customer sites or hotels, use an ISP or private network to connect to the Internet
and then use Pulse Secure client to create an SSL VPN connection to the corporate
network. In this example, Bob is an employee who works from his home office. To
connect to the corporate network, he opens the Junos Pulse client, selects the SSL
VPN connection, types his employee username and password, and clicks Connect.
Junos Pulse performs the authentication request. If his request meets authentication
and endpoint inspection requirements, he is admitted to the corporate network and
the Junos Pulse adapter is assigned an IP address. This example provides details
on the deployment components and configuration required to enable this remote
access scenario.
Resource Access
Admission to the corporate network, either through the local access or remote
access mechanism, gives the user access to “unprotected” resources connected to
the LAN. Identity-based resource access control is an additional security measure
that is enforced when a user accesses “protected” resources. Protected resources
are applications and files hosted on servers deployed behind a firewall that enforces
both security rules and identity-based permissions. In this example, we deploy
firewalls as an additional enforcement point. We want to perform the additional
security check and collect logs that prove the identity-based enforcement, but we do
not want to interrupt the user with a second authentication challenge. This example
provides details on the deployment components and configuration required to
enforce an additional identity-based resource access policy without requiring
additional actions by users.
Federated Access
In a large network, you might implement resource access policies using many
different network access services. In this example, we deploy the Pulse Policy
Secure in the campus network and a second Policy Secure in the branch network.
In the branch network, for example, the branch Policy Secure creates session
entries for the user named Lisa when she logs in and is admitted to the local
network. When Lisa accesses a resource associated with the branch Policy Secure,
the service can refer to the existing session entry, so it does not need to prompt her
for authentication credentials. But what happens when Lisa visits a URL associated
with a different Policy Secure, such as one located in the campus network? If the
campus Policy Secure cannot associate a request with an existing authenticated
session entry, it prompts Lisa to provide her username and password.
© 2015 by Pulse Secure, LLC. All rights reserved
5
Access Control in the Federated Enterprise Using IF-MAP Network Configuration Example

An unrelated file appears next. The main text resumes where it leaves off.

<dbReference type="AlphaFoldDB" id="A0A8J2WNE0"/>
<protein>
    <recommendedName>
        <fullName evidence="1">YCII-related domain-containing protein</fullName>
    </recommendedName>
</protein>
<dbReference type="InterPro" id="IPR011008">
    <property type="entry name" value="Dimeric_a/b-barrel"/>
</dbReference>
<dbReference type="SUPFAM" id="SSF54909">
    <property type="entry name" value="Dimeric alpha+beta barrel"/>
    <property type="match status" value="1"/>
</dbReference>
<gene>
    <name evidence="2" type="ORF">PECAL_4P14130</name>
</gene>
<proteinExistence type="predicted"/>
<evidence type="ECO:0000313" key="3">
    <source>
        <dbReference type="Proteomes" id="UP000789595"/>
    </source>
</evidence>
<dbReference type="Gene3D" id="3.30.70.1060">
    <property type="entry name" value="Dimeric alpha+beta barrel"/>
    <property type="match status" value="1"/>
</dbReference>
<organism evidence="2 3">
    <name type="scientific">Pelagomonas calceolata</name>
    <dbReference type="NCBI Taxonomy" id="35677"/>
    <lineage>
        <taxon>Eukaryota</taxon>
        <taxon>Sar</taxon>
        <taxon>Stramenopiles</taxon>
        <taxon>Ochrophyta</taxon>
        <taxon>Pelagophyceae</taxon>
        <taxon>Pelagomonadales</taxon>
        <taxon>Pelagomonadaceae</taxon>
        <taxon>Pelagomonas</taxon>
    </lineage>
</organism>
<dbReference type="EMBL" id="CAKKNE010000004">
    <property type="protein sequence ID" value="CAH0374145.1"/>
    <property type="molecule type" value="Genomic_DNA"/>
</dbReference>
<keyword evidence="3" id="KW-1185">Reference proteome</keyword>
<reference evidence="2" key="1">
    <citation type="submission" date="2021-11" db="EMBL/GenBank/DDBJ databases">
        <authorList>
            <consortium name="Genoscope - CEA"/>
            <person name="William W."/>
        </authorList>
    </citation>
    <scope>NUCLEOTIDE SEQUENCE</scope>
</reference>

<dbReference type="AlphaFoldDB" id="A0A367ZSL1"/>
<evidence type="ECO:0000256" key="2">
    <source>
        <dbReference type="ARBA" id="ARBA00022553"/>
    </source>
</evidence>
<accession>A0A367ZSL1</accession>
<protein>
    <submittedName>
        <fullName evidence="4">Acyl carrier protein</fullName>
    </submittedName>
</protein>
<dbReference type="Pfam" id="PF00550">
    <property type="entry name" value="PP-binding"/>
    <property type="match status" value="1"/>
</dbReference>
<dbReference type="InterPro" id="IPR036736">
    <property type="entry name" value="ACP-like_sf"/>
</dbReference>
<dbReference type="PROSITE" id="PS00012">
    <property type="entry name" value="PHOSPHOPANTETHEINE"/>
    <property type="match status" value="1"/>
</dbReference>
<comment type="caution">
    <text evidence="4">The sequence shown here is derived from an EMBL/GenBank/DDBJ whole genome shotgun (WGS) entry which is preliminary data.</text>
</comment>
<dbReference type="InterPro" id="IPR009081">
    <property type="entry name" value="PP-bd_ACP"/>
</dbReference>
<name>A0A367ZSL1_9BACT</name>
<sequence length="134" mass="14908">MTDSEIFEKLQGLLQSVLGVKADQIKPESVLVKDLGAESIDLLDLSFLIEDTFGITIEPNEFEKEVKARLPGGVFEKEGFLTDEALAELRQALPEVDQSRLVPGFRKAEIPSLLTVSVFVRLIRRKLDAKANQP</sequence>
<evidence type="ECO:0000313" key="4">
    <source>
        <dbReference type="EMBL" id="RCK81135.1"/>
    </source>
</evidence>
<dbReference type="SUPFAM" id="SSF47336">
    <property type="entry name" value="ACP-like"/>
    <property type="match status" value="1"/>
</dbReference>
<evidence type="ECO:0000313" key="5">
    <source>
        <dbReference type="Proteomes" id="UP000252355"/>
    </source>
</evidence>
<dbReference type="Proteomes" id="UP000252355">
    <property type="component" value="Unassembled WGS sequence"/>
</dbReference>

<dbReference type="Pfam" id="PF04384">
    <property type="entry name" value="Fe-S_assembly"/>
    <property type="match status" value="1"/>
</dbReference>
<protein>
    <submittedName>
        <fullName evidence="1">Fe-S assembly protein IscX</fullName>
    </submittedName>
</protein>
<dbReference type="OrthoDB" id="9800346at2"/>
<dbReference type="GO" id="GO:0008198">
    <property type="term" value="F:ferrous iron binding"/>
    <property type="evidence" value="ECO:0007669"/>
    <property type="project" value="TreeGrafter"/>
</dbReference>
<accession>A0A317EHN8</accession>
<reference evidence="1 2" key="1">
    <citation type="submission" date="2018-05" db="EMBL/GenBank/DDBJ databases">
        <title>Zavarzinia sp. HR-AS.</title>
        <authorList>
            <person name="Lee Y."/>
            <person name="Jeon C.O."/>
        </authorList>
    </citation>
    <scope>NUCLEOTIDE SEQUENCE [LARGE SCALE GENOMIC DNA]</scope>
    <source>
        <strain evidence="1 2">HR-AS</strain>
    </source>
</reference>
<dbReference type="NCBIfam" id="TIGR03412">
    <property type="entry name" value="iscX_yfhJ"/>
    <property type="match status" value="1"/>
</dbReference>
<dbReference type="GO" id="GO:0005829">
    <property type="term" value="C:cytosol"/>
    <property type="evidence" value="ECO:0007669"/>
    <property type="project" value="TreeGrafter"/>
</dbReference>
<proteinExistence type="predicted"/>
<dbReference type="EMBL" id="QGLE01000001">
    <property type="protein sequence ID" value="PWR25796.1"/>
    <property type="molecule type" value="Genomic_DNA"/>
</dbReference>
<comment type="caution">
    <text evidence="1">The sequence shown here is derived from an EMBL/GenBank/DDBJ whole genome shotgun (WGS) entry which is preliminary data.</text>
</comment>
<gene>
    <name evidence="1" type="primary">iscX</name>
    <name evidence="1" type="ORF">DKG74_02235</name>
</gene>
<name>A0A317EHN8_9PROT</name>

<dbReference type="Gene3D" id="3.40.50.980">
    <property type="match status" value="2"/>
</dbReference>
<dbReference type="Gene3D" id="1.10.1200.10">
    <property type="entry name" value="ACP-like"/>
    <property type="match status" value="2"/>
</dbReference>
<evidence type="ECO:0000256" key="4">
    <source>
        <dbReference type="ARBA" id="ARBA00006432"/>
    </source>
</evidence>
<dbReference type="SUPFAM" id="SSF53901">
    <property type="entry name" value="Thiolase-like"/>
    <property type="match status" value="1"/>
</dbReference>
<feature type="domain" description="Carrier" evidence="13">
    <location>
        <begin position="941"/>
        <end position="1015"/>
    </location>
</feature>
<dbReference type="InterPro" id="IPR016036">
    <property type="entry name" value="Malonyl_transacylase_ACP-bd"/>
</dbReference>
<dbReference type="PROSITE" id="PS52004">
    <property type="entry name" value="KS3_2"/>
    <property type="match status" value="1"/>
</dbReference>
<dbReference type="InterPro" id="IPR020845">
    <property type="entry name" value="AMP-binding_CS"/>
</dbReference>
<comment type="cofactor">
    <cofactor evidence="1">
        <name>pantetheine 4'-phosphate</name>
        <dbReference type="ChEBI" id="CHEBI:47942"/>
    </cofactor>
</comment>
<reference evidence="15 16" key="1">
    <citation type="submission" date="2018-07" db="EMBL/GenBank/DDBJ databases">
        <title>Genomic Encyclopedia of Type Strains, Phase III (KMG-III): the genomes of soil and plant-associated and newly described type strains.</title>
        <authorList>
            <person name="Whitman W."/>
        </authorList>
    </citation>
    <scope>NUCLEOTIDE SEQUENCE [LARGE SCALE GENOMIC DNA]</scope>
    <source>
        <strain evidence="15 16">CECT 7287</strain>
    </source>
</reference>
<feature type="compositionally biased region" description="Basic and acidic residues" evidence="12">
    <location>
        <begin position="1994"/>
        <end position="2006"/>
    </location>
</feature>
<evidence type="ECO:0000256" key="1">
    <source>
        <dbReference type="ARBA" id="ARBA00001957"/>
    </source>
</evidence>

In this example, we want to perform identity-based security checks throughout the
network without requiring user action each time the user reaches a new
enforcement point. In a federated deployment, the access services share
information about authenticated user sessions. In this example, the Policy Secure
and Connect Secure are deployed in a federation. When branch employees start
their workday, log in, and are admitted to the branch network, the branch Policy
Secure exports information about the sessions to the campus Policy Secure. When
a user visits a URL associated with the campus Policy Secure, the campus service
refers to the imported authenticated session entry and so does not need to prompt
for username and password. It uses the imported session information to perform the
security check and enforce the policy.
This example provides details on how to deploy the Pulse Secure access devices in
an Interface for Metadata Access Points (IF-MAP) federation, and it shows how you
can use IF-MAP logs to verify that session information is being shared as expected.
For information about the IF-MAP standard, go to the following location:
http://www.trustedcomputinggroup.org/resources/tnc_ifmap_binding_for_soap_specification
Related
Documentation
6
Solution Example Topology: Pulse Secure Access Solutions for a Federated Enterprise
Network on page 9
© 2015 by Pulse Secure, LLC. All rights reserved
CHAPTER 2
Component Versions

Software Versions Used in this Example on page 7
Software Versions Used in this Example
Table 3 on page 7 summarizes the software versions used in this example.
Table 3: Software Versions Used in This Example
Hardware Component
Software Version
Configuration File Download3
NS5 GT
ScreenOS 6.3
Campus DHCP server
Branch DHCP server
HP 2626
10.02
Campus 802.1x switch
EX3200
Junos OS 10.1R2.8
Branch 802.1x switch
SRX100
Junos OS 10.1R2.8
Campus Infranet Enforcer
SSG20
ScreenOS 6.3
Branch Infranet Enforcer
IC Series
Pulse Secure Access
Control Service 4.1r1
Campus – system.cfg, user.cfg
Branch – system.cfg, user.cfg
build 17057
SA Series
Junos Pulse Secure Access
Service 7.1r1
system.cfg, user.cfg
build 17675
Client hosts
Windows XP SP3
–
Client
Odyssey Access Client 5.3
–
Client
Junos Pulse 2.0
–
© 2015 by Pulse Secure, LLC. All rights reserved
7
Access Control in the Federated Enterprise Using IF-MAP Network Configuration Example